There are many myths and assumptions about effective communication.

Here I dispel the top five I come across through my work:

Myth 1: Communication ability is innate. You’re either good at it or not.

Reality: Communication is a skill and like any skill it can be learned and developed, no matter what your starting point – as long as you’re willing to learn.

Myth 2: Communication is a soft ‘fluffy extra’. It’s nice but not essential to my success; my technical skills are more important.

Reality: Communication – the human connection – is key to personal and career success. It is as important as your technical skills. You don’t have to be able to do the technical work if you can empower your team to do the technical work.

Myth 3: If I’m good at my job, or have been promoted to a leadership position, I must know how to communicate and therefore don’t need to waste my time further developing these skills.

Reality: No one is a perfect communicator. Everyone can improve, even, and often especially senior executives. Many technically brilliant people are terrible communicators, as are many people promoted to leadership positions.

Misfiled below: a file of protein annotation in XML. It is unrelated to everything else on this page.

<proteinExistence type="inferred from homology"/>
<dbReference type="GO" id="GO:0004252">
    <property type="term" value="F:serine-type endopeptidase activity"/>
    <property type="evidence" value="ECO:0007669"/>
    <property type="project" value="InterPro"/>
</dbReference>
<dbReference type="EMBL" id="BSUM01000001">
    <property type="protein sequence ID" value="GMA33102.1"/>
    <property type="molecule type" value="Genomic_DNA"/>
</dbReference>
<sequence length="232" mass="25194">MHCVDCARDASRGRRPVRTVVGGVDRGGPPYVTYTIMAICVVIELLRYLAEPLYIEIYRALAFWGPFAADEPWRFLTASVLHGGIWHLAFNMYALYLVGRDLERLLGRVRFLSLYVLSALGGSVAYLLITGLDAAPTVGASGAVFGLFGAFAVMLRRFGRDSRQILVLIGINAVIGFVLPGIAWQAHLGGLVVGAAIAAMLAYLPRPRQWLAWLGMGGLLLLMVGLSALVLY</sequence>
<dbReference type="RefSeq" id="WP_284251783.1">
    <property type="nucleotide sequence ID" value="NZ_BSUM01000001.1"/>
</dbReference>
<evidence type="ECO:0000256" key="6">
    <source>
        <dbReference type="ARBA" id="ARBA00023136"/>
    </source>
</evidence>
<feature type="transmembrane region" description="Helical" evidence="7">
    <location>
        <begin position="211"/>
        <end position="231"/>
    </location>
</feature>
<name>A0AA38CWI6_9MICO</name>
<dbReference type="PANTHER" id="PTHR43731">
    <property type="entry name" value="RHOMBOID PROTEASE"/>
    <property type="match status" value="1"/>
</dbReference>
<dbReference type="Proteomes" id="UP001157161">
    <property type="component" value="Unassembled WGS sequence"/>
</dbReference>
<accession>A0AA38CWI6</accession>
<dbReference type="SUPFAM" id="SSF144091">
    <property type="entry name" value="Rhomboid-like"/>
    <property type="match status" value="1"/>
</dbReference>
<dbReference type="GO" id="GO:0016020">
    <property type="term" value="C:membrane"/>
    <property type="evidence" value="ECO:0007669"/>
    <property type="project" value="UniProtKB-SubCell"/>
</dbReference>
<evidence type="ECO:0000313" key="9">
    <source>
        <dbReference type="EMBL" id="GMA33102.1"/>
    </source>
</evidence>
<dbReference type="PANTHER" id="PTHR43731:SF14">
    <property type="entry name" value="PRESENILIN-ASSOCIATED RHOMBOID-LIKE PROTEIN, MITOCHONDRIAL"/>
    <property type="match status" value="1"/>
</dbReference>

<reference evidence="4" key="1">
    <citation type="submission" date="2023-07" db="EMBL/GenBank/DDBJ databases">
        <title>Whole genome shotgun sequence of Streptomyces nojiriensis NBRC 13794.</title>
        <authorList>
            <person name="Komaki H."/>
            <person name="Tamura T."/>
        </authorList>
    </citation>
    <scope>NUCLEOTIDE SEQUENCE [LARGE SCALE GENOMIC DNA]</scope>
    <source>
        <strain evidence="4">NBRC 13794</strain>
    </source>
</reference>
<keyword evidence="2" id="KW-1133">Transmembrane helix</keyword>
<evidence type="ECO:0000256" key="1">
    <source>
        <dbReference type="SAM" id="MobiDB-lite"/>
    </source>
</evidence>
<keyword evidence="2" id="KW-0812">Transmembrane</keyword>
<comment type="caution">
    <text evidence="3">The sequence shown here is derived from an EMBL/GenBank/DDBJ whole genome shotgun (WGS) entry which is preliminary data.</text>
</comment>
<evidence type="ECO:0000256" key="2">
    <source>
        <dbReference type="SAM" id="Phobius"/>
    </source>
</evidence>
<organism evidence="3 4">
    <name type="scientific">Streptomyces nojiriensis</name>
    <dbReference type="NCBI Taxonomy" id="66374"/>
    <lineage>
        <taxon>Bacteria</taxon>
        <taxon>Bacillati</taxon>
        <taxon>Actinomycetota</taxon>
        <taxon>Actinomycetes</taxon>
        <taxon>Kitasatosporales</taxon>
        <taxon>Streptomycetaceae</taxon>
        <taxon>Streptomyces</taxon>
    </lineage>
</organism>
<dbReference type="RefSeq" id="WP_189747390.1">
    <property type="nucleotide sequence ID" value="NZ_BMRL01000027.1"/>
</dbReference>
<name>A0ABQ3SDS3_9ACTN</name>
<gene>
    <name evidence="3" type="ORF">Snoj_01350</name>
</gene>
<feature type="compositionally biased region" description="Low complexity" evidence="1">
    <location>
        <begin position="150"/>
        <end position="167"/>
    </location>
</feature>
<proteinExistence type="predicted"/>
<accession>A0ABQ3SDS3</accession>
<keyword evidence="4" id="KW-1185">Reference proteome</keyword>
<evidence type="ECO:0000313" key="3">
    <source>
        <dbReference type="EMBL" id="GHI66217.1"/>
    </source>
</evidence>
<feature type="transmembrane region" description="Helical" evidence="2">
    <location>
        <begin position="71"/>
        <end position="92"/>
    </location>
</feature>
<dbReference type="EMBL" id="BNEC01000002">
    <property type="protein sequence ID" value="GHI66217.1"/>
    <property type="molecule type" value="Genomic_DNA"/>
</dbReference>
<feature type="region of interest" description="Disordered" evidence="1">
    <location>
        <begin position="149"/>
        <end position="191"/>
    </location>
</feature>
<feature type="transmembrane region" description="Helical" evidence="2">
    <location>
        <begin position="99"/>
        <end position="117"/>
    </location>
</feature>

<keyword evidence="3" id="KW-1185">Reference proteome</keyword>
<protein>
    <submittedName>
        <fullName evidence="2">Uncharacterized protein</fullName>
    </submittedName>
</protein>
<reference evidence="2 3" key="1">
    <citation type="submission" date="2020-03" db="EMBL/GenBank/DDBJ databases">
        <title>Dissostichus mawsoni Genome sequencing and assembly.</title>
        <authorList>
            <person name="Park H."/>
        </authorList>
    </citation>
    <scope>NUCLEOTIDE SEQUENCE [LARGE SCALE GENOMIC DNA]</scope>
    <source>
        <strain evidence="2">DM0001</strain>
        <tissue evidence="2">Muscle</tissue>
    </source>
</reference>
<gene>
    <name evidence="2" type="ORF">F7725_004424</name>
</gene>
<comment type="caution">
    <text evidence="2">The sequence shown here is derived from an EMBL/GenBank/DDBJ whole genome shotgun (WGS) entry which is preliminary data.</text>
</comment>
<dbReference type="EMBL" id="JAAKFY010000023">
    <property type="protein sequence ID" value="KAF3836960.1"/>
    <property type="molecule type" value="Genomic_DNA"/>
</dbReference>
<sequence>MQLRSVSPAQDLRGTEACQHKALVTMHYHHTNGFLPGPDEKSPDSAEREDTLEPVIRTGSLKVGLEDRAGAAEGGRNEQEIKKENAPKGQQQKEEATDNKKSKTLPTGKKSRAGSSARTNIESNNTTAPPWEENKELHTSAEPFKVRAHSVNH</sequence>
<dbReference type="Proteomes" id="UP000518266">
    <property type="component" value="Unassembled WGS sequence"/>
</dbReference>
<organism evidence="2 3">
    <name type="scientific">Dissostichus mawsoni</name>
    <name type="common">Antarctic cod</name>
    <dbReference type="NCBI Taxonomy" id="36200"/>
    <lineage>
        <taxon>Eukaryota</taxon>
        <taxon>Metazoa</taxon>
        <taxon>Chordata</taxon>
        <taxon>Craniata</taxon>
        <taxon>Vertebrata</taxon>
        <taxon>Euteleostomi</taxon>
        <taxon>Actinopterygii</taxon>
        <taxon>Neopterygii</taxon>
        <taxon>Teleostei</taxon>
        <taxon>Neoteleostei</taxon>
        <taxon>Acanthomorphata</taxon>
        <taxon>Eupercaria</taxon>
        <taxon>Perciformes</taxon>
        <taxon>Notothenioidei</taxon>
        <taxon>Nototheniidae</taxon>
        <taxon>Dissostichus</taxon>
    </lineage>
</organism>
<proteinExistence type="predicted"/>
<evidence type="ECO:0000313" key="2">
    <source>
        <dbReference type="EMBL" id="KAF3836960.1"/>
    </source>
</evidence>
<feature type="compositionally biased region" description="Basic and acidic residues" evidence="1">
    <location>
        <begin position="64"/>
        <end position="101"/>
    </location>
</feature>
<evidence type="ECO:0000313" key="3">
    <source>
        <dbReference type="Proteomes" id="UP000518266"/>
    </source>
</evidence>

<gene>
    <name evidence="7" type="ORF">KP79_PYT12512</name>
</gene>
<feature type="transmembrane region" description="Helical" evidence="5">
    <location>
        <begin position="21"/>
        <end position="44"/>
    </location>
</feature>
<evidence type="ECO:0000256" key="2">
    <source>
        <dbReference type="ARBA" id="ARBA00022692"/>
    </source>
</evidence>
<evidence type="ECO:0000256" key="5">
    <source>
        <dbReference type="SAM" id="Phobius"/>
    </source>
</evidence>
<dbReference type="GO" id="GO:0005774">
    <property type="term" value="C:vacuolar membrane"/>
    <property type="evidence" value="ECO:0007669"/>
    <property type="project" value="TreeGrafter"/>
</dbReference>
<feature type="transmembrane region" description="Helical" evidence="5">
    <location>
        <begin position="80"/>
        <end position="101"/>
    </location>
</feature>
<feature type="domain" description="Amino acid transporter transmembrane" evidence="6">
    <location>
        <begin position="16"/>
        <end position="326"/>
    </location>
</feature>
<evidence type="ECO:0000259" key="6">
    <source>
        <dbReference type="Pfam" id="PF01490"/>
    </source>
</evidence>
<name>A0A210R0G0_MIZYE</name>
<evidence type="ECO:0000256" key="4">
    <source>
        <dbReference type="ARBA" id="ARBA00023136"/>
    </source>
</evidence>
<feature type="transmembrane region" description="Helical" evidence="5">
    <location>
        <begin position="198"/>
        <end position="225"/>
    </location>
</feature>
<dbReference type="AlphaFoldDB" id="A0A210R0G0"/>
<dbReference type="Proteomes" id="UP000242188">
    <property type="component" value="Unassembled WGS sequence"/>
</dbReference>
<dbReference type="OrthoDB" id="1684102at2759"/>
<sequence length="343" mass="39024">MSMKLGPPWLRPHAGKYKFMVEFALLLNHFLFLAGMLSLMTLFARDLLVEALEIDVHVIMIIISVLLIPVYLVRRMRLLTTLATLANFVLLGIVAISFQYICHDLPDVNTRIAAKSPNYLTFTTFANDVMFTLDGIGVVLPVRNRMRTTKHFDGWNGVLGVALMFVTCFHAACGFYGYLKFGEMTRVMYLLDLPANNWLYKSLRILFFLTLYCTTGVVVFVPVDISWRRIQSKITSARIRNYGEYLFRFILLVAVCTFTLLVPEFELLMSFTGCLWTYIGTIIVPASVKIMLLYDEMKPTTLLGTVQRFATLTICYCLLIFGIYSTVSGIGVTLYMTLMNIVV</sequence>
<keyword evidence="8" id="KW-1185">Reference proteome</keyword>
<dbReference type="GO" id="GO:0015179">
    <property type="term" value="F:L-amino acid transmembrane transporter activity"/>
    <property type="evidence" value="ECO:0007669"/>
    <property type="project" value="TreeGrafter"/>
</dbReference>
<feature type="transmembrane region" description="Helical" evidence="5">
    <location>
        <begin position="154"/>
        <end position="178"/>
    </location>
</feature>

Myth 4: Other people need to communicate well with me in order for me to communicate well with them. If people didn’t anger, frustrate or upset me, I’d be a good communicator.

Reality: Good communication isn’t about other people, it’s about you. It’s an inside-out approach. Manage yourself and only then do you have a chance of managing – and connecting with – other people.

Myth 5: You have to be a certain type of person to communicate well (smart, educated, extroverted, confident).

Reality: Nope. Even nervous, uneducated introverts can communicate well if given the right foundations. Communication is about courage, not confidence.

Put simply, what you’ve been told and what you’ve assumed up until now is wrong. Soft skills are the new hard. In fact, soft isn’t soft at all.

What communication myth would you like to dispel?

Leah Mether is a communication and soft skill specialist. She helps people get out of their own way and works as a speaker, trainer, coach, facilitator and author. Find out more about Leah and her book ‘Soft is the New Hard: How to Communicate Effectively Under Pressure’ at